Among the 12 less common cancers investigated, with the exception of pancreatic and uterine cancer, there was no clear pattern of association between HbA1c and cancer incidence, although CIs were wide due to limited numbers of events (online supplementary figure S1). There was relatively strong evidence that HbA1c was positively associated with pancreatic cancer, whereby low HbA1c was associated with lower cancer risk (HR 0.39, 95% CI 0.25 to 0.62 for 25 vs 35 mmol/mol) and high HbA1c was associated with elevated cancer risk (HR 1.55, 95% CI 1.22 to 1.98 for 55 vs 35 mmol/mol). There was also evidence that low HbA1c was associated with lower risk of uterine cancer (HR 0.52, 95% CI 0.34 to 0.79 for 25 vs 35 mmol/mol). These findings remained when excluding those with a diabetes diagnosis at baseline (online supplementary figure S2).
For the majority of cancers, there was very little qualitative change after excluding individuals with smoking history at baseline, though in some cases, such as the inverse association with premenopausal cancer, statistical significance was lost (online supplementary figure S3). Fitting the model separately by time since study entry did not suggest that any of the observed results were influenced by reverse causation (online supplementary figures S4-S5). Adjusting for diagnosed diabetes at baseline consistently had a large impact on the observed associations with all primary cancer outcomes, in addition to age adjustment for prostate and colorectal cancer and smoking and alcohol adjustment for lung cancer (online supplementary figures S6-S10). All other confounder adjustments tended to make relatively minor, incremental differences. When comparing cancer risk in people with and without diagnosed type 2 diabetes at baseline, we found evidence of decreased risk of prostate cancer (HR 0.75, 95% CI 0.66 to 0.86) and increased risk of colorectal cancer (HR 1.23, 95% CI 1.05 to 1.44), pancreatic cancer (HR 1.59, 95% CI 1.21 to 2.09), uterine cancer (HR 1.52, 95% CI 1.13 to 2.04), and bladder cancer (HR 1.60, 95% CI 1.21 to 2.11) (online supplementary figure S11). In post hoc analyses, while variance in estimates increased due to the lower number of events, the shape of the association between HbA1c and premenopausal breast cancer observed in primary analyses remained after adjusting for age at first live birth (online supplementary figure S12). Finally, models using age as the timescale did not change conclusions from models using time since baseline as the timescale (online supplementary figure S13).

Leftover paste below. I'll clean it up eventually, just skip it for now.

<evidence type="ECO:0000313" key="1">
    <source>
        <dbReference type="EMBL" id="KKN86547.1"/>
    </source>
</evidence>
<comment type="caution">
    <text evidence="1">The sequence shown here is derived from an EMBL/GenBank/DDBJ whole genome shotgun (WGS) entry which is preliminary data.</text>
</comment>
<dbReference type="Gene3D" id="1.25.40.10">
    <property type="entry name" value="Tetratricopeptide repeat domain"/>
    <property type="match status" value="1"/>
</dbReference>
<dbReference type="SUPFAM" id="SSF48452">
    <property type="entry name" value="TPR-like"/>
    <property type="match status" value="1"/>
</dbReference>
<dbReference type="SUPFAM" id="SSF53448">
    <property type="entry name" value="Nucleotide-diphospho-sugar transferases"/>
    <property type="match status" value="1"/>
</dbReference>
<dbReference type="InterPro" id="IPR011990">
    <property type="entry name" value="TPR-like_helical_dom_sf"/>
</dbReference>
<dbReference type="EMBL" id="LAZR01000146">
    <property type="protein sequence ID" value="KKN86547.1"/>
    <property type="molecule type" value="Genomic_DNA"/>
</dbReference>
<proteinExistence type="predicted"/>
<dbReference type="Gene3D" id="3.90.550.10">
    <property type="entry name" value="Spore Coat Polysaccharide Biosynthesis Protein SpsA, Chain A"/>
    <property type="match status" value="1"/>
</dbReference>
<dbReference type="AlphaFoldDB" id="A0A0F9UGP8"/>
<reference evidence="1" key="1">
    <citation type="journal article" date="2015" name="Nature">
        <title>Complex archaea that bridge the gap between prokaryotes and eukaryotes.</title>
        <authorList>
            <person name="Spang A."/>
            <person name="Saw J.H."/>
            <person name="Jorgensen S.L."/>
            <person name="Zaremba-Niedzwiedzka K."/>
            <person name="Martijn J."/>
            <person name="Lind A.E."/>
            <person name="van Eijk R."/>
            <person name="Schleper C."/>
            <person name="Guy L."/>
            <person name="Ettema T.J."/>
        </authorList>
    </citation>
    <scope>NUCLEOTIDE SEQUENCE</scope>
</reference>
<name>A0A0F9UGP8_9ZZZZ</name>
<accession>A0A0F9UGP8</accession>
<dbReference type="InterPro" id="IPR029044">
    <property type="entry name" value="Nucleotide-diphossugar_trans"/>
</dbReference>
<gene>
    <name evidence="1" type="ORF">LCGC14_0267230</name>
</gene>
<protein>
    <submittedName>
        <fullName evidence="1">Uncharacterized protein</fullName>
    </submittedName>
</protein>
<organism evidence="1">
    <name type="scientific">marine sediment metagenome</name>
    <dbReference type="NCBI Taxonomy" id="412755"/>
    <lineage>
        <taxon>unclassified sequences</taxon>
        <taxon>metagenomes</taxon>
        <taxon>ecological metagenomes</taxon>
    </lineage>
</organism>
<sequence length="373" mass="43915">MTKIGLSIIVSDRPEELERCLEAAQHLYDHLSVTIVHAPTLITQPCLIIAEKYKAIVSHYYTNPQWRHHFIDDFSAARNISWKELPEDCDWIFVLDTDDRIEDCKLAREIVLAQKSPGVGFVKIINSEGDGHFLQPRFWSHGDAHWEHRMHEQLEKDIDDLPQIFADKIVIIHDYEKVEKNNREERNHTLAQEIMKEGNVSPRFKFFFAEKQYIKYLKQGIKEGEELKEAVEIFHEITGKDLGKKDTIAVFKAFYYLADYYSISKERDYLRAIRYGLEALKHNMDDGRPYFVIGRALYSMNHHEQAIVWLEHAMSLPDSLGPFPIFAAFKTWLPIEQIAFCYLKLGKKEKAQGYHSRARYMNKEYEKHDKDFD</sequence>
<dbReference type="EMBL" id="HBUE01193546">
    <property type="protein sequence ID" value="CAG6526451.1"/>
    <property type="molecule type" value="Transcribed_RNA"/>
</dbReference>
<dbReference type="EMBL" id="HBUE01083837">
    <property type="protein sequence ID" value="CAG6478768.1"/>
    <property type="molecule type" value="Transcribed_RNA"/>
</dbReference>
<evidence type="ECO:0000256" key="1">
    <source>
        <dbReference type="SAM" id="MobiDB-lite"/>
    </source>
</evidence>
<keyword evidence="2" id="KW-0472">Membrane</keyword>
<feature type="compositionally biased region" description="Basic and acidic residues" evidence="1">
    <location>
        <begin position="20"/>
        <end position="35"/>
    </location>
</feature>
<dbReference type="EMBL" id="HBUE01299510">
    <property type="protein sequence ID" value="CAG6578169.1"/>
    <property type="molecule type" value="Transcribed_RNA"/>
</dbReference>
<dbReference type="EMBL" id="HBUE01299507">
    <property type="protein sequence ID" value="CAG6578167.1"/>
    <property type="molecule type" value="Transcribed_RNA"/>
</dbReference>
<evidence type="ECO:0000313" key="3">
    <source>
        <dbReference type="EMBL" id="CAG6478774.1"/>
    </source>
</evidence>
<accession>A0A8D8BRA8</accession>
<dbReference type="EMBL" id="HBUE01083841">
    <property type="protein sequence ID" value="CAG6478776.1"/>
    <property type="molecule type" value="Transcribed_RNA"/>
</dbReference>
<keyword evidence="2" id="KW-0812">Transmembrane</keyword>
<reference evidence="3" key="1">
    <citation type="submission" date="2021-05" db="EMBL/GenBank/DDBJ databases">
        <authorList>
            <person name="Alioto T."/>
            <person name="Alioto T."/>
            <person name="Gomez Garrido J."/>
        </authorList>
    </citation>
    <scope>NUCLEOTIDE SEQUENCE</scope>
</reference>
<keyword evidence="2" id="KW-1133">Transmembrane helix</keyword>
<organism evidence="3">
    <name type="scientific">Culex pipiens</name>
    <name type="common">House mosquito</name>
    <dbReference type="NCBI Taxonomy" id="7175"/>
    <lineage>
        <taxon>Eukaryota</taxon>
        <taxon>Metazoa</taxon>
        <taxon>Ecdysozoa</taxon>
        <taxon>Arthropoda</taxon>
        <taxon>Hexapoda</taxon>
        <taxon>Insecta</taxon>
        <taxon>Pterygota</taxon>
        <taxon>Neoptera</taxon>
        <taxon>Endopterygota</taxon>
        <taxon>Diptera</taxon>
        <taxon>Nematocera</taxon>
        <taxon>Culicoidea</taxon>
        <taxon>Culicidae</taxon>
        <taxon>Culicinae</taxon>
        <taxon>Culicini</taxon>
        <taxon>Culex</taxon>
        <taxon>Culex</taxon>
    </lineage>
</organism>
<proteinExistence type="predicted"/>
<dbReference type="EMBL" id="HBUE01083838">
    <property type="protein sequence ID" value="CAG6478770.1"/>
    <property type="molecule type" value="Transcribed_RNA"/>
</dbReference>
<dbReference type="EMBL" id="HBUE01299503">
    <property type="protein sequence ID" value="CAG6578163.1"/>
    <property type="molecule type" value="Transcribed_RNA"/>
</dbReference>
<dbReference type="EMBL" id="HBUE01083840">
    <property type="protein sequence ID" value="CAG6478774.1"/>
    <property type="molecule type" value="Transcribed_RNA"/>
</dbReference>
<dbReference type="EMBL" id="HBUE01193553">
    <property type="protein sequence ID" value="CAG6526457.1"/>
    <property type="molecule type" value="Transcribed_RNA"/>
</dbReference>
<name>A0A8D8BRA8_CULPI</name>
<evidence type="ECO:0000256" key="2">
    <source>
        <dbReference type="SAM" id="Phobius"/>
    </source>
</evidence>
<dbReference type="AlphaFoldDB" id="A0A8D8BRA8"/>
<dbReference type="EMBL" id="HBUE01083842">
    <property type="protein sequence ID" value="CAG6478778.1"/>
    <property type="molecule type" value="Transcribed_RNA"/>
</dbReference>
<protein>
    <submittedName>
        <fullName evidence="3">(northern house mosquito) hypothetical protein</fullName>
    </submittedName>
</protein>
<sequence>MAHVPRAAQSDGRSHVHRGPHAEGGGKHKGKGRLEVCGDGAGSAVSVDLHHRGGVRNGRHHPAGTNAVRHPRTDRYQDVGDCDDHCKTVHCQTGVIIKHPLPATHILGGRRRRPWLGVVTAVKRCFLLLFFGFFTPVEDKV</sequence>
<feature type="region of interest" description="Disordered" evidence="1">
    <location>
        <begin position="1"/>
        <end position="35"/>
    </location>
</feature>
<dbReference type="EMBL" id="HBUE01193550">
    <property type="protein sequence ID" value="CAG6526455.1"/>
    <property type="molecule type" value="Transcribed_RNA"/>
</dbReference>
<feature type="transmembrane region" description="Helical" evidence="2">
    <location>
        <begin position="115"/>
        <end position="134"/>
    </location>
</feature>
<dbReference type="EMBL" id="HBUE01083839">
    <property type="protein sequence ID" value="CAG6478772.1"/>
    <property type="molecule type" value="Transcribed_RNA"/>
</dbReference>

In this study of 378 253 adults with 21 172 incident cancer events over an average 7 years of follow-up, we found no consistent evidence that higher HbA1c was associated with incident cancer risk among nearly all of the 16 cancer types investigated apart from pancreatic cancer. A novel finding was an inverse association between HbA1c and premenopausal breast cancer, which persisted when people with diagnosed diabetes or on glucose-lowering medications were excluded. This study is the largest study to date to investigate the association between HbA1c and multiple specific cancers adjusting for a wide range of demographic, lifestyle, and clinical factors. There was no suggestion that any observed associations (or lack thereof) with cancer incidence were explained by reverse causality.